Hunters, where art thou? It’s September!

September is a great month to hunt whitetails, and one of the best reasons is the lack of hunting pressure.

If you’re waiting until the whitetail rut to hunt, you might be joining a gang looking for an easy buck, but you might also be hunting during the greatest time of hunting pressure during the fall.

September and early fall are a much better option to have the woods to yourself. Much of the reason for the decreased hunting pressure falls on the fact that the majority of hunting seasons are bow-only, and national statistics on hunters support that theory.

Bowhunters currently hit the fields at more than 3 million annually. Numbers for firearm hunters is a bit sketchier, but according to the U.S. Fish and Wildlife Services National Survey of Fishing, Hunting and Wildlife-Associated Recreation, there are more than 10 million deer hunters, which is more than 90 percent of all hunters out there.

However the math works out, you can see there exponentially fewer bowhunters in the field at any given time. Plus, of those bowhunters, many work and so they have to plan for hunting trips. The payout of the rut lures scores of them to consider the rut for their hunting vacation.

What this means to you and me is less hunting pressure and more opportunity to not only hunt game that’s visible, but possibly even getting on more hunting ground. Landowners might be more open to allowing hunting access in early season before the masses start knocking on their door. By mid-October and especially November, most hunting seasons are in full swing and so is the hunting pressure, and pressure to secure hunting permission. In September that pressure is lacking.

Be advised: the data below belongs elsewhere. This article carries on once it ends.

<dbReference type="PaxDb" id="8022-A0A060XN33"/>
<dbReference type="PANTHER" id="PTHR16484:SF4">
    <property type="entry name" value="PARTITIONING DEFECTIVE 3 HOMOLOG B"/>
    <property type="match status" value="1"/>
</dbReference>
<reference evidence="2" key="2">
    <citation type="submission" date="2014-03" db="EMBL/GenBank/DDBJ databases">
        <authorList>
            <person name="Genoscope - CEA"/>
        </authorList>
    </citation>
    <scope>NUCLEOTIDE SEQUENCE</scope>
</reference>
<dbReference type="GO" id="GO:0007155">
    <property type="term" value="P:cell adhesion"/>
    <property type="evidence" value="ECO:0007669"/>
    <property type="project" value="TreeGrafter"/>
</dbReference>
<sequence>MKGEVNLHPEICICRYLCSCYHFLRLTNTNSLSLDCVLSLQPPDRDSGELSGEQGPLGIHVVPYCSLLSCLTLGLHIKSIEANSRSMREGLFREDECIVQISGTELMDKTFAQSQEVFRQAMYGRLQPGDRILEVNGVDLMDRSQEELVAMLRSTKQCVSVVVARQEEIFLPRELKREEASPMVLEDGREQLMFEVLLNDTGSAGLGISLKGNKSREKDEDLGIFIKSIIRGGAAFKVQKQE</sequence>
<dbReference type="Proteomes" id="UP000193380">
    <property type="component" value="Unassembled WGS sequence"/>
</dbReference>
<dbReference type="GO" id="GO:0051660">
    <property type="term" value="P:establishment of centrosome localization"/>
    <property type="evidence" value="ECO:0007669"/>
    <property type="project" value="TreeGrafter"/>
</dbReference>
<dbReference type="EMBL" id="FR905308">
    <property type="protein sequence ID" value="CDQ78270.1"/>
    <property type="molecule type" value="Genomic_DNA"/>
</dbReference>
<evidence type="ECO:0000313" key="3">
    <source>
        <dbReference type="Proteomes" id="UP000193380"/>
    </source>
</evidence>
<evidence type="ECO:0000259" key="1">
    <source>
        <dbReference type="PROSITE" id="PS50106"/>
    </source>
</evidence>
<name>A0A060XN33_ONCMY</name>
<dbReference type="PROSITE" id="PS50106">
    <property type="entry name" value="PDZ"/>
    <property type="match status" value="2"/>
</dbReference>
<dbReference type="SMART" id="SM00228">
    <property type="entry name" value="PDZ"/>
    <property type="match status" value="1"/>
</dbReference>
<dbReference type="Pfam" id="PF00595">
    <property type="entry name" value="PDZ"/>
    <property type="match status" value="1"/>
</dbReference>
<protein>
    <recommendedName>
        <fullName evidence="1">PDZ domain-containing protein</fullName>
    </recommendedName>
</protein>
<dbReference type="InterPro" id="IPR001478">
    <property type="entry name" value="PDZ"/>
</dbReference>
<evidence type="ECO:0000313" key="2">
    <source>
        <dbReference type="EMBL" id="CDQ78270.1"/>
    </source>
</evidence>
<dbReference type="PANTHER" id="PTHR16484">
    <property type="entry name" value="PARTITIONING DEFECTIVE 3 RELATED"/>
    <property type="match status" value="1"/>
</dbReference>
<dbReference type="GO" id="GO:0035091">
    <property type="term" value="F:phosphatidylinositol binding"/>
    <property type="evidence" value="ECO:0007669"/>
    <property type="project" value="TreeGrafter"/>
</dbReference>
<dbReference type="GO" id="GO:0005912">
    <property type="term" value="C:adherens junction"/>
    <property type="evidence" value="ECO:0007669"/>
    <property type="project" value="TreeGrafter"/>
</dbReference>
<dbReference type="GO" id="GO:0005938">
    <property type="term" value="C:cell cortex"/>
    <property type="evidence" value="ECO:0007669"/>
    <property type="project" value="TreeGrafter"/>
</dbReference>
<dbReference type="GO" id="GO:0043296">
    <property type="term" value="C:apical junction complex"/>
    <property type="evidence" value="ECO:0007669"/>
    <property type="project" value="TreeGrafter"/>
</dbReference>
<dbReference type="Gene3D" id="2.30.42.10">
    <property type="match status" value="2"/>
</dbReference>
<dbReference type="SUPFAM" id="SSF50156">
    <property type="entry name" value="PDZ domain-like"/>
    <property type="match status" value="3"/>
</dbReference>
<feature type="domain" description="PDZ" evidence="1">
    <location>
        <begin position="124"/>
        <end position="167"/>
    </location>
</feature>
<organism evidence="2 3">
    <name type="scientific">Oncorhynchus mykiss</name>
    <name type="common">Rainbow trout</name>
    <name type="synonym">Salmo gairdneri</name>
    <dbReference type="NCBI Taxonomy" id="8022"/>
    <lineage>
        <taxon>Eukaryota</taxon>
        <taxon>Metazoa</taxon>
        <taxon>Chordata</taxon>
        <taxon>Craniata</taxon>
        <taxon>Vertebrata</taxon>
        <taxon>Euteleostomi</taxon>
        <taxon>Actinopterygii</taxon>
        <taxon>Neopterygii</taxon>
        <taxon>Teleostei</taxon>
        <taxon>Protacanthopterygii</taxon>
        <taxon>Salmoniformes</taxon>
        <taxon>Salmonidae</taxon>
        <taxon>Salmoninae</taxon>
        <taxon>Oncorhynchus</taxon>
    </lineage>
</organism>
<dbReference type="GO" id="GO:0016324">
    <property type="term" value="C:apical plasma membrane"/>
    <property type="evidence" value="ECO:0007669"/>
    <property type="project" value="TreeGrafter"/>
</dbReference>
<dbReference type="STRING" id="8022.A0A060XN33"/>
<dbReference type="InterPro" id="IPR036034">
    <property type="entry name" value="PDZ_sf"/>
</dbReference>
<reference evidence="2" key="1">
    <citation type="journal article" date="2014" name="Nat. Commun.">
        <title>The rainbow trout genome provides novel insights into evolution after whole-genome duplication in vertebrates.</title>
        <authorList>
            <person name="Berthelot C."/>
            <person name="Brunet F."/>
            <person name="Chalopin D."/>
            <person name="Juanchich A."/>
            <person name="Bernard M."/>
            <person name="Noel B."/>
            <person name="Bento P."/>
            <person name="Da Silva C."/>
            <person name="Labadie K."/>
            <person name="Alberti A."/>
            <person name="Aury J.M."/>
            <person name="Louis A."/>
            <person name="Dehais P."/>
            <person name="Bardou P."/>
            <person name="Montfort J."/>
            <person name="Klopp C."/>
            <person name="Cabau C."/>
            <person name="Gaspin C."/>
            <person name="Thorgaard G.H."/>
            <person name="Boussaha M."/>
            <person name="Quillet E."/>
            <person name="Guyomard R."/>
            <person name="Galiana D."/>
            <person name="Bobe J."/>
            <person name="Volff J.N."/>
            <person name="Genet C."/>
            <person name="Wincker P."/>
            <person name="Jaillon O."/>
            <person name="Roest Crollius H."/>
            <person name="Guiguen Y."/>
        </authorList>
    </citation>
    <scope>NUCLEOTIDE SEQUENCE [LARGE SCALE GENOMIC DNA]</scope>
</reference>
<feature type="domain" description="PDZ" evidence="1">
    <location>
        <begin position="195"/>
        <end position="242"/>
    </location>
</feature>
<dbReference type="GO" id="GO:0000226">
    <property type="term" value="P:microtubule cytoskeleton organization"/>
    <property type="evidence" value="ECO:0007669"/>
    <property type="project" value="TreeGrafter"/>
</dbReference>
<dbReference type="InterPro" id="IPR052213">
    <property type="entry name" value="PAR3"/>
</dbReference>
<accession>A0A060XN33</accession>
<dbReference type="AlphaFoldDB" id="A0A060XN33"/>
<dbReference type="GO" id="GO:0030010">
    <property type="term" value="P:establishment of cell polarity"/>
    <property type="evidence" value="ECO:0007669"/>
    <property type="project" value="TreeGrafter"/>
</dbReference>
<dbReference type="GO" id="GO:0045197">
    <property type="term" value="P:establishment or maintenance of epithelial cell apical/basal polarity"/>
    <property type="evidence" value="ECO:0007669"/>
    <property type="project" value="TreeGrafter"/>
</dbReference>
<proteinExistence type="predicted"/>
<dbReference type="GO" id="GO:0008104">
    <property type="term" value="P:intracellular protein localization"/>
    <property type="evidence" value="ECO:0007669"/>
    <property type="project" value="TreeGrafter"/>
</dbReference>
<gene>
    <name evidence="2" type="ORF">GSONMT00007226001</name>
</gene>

“I see hunters all the time putting off September hunting to take advantage of the rut,” says Art Helin, a bowhunter and land management specialist from southwest Wisconsin. “Several of my neighbors won’t take off extra time from their job for that reason. It works great for me. I don’t have to consider what stand to sit on my property based on where they might be across the fence. They simply aren’t out in September.”

Another benefit to hunting in September is the fact that the fall harvest is rarely in full swing. That means you might be able to get in touch with farmers easier and not bother them like you would later in the fall when they’re busy with fall harvest. Few of us want to be bothered in the middle of our busy working day and harvest is a time of incredible demand on farmers, especially if inclement weather hampers progress.

September might not have the romanticism of rut hunting as bucks run wildly with raging hormones, but it can provide the same high success, if not better. Put a September hunt on your schedule this coming season.


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